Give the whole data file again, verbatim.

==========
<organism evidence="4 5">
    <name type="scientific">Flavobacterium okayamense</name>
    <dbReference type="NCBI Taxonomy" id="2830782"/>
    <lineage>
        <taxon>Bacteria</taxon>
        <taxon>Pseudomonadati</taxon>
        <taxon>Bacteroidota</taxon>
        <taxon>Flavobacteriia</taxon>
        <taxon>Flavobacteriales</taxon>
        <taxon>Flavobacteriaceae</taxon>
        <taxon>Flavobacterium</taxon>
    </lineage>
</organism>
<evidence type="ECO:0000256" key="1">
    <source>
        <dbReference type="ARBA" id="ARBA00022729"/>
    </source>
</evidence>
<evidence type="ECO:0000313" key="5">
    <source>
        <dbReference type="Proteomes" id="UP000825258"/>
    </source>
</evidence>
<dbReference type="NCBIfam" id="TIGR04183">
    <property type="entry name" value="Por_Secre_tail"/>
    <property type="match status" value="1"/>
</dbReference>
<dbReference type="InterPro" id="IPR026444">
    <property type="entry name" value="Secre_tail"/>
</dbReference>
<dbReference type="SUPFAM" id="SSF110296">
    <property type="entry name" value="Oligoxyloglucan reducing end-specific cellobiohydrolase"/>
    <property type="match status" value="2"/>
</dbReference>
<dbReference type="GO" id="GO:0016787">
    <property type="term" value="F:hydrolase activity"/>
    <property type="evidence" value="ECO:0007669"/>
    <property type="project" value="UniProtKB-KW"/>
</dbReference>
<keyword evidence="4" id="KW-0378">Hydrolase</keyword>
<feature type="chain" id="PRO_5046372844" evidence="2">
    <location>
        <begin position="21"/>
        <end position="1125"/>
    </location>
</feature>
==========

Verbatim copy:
<organism evidence="4 5">
    <name type="scientific">Flavobacterium okayamense</name>
    <dbReference type="NCBI Taxonomy" id="2830782"/>
    <lineage>
        <taxon>Bacteria</taxon>
        <taxon>Pseudomonadati</taxon>
        <taxon>Bacteroidota</taxon>
        <taxon>Flavobacteriia</taxon>
        <taxon>Flavobacteriales</taxon>
        <taxon>Flavobacteriaceae</taxon>
        <taxon>Flavobacterium</taxon>
    </lineage>
</organism>
<evidence type="ECO:0000256" key="1">
    <source>
        <dbReference type="ARBA" id="ARBA00022729"/>
    </source>
</evidence>
<evidence type="ECO:0000313" key="5">
    <source>
        <dbReference type="Proteomes" id="UP000825258"/>
    </source>
</evidence>
<dbReference type="NCBIfam" id="TIGR04183">
    <property type="entry name" value="Por_Secre_tail"/>
    <property type="match status" value="1"/>
</dbReference>
<dbReference type="InterPro" id="IPR026444">
    <property type="entry name" value="Secre_tail"/>
</dbReference>
<dbReference type="SUPFAM" id="SSF110296">
    <property type="entry name" value="Oligoxyloglucan reducing end-specific cellobiohydrolase"/>
    <property type="match status" value="2"/>
</dbReference>
<dbReference type="GO" id="GO:0016787">
    <property type="term" value="F:hydrolase activity"/>
    <property type="evidence" value="ECO:0007669"/>
    <property type="project" value="UniProtKB-KW"/>
</dbReference>
<keyword evidence="4" id="KW-0378">Hydrolase</keyword>
<feature type="chain" id="PRO_5046372844" evidence="2">
    <location>
        <begin position="21"/>
        <end position="1125"/>
    </location>
</feature>